English to Hindi Translation: Strengthening Our Linguistic Roots

To make Hindi a globally recognized language in business communication, translation from English to Hindi needs to be a priority. However, to make Indian languages global, they first need to be widely implemented in India. Acclaimed literary works in Indian languages are translated into English for a better reach rather than Hindi. For all Indian languages to grow together, quality translation from English to Hindi or from one Indian language to another is a must for strengthening our linguistic roots. 

Apart from literary works, the use cases of English to Hindi translations of your business assets are endless. As a mother tongue of 528 million speakers, adapting Hindi to your business strategies can enable you to connect with the Hindi-speaking audience, both in India and around the globe. Though Hindi is not the national language of India, it has the strongest link in connecting a wide range of customers to your business with a plethora of benefits.

  1. Precise English to Hindi translations of websites, documents, and applications will build a strong relationship between the brand and the customer. 
  1. Providing real-time Hindi translations in your customer support by leveraging personalized and frictionless communication through chatbots, voice bots, and IVR systems increases the engagement from Hindi-speaking customers.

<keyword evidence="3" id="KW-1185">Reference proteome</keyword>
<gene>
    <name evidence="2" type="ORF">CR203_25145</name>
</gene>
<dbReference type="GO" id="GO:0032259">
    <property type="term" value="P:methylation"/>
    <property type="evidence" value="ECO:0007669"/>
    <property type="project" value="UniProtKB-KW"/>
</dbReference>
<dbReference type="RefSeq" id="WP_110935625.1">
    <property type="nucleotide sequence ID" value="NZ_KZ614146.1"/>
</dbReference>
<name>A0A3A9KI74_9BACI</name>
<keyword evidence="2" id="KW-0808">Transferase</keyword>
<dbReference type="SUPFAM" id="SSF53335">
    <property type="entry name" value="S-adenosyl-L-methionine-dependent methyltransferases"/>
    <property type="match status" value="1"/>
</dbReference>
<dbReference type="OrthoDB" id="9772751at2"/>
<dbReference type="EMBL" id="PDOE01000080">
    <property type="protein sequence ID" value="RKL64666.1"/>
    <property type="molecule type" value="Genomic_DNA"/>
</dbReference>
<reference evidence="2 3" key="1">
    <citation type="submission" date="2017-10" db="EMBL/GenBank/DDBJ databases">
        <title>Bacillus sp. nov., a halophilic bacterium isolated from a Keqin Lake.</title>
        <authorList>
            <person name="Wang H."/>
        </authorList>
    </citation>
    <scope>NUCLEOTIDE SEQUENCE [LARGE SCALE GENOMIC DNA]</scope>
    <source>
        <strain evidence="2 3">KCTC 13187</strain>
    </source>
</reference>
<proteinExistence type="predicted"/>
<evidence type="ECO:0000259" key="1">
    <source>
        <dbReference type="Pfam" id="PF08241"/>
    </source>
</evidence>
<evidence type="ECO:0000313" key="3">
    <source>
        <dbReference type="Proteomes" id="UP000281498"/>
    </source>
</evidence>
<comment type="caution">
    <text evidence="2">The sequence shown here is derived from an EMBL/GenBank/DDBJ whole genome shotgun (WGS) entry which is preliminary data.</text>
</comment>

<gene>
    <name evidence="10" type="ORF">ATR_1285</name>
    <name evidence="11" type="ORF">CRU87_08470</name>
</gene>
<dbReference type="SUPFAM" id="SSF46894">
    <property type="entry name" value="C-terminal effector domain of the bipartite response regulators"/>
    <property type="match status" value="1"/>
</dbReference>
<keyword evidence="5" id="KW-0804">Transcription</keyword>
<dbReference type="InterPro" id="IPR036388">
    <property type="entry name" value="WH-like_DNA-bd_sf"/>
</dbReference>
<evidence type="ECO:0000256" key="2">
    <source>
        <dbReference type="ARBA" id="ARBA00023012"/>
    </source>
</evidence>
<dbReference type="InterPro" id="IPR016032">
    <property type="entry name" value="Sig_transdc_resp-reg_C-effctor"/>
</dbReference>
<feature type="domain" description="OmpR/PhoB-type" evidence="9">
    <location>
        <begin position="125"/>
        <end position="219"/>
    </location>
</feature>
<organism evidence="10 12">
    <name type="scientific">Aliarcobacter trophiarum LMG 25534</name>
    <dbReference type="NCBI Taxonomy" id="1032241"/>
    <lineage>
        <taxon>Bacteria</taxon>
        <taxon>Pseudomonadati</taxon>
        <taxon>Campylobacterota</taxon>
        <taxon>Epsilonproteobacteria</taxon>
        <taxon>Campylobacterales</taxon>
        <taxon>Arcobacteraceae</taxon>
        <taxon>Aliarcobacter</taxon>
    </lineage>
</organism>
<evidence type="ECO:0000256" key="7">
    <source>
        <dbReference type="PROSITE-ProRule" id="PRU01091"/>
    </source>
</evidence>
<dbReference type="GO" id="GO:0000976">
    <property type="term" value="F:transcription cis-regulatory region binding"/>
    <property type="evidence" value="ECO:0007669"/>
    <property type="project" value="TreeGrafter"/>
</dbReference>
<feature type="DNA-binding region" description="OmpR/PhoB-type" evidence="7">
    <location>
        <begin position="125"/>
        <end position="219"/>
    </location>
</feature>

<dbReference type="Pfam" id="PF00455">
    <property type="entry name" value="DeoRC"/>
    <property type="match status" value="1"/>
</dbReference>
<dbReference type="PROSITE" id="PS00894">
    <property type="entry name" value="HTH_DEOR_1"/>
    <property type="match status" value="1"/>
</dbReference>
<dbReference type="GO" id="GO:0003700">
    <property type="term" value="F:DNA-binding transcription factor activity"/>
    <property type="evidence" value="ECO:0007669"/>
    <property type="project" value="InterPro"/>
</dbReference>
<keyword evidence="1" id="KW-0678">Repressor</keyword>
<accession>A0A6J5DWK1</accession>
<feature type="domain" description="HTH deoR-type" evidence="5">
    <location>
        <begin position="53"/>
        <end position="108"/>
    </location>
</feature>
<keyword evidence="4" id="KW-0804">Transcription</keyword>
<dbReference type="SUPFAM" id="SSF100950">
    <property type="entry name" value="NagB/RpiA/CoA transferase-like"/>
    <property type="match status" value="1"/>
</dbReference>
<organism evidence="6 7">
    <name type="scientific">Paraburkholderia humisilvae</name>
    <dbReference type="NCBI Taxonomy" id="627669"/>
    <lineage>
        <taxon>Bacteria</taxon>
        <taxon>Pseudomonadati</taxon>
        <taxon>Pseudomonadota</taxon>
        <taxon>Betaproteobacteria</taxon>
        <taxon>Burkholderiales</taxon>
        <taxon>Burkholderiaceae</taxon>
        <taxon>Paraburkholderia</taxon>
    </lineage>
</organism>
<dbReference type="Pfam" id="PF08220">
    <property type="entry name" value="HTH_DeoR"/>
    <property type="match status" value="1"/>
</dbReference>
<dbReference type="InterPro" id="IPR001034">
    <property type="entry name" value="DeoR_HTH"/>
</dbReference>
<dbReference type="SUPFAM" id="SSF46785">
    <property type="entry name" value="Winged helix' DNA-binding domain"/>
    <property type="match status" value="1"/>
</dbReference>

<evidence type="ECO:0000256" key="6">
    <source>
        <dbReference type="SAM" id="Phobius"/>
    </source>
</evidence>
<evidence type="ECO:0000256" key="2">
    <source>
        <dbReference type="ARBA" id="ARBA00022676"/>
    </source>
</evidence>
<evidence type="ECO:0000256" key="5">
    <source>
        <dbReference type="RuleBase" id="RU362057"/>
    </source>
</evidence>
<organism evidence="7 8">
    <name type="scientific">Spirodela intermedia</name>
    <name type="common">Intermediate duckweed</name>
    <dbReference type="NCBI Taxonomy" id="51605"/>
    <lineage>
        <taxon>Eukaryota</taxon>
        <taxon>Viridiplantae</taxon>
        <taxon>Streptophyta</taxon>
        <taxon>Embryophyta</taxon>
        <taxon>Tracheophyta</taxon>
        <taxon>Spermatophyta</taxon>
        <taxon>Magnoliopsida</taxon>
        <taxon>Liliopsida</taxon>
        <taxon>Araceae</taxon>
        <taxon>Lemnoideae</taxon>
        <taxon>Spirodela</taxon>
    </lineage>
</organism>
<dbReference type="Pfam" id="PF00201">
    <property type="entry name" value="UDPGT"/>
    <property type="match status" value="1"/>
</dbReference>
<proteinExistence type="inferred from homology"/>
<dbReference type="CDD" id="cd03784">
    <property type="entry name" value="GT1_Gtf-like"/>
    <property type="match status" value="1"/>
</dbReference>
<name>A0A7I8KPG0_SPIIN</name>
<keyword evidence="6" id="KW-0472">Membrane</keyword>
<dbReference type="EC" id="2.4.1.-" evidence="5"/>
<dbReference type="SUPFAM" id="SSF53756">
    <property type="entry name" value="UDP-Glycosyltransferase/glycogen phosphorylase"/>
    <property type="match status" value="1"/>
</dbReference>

1. Automated English to Hindi translations by integrating speech-to-text and text-to-speech APIs will quickly and easily add authenticity and depth to your business communication. 
  1. Translating information from English to Hindi in different sectors such as banking, healthcare, education, fintech and more ensures that individuals who are not proficient in English still have access to a wide range of support services in their native language.

Reverie: Creating Language Equality in India

For over a decade, Reverie has been on a mission to create language equality in India through democratizing communication in languages beyond English and Hindi. Since our inception, our goal has always been to dedicate our resources to improving the lives of millions of Indian citizens through our AI-powered language technologies.

By helping our clients from small and large businesses to government agencies, we have been establishing language standards suited for Indian languages defined and owned by the people of the country. With our continued efforts we are aiming to become the language technology platform of choice for Indian citizens by providing an end-to-end language engagement experience across the customer’s digital journey.  

As an Indian citizen relates to their mother tongue, he or she appreciates the ethos surrounding the Indian culture and languages. Sure, providing an English education to our future generations is important. However, teaching them the values of our native languages will help curb the cultural flattening of the English language that is occurring with its widespread influence in global media and technology. In that sense, Hindi and other Indian languages have to further strengthen their roots and expand their horizons to go from national to global.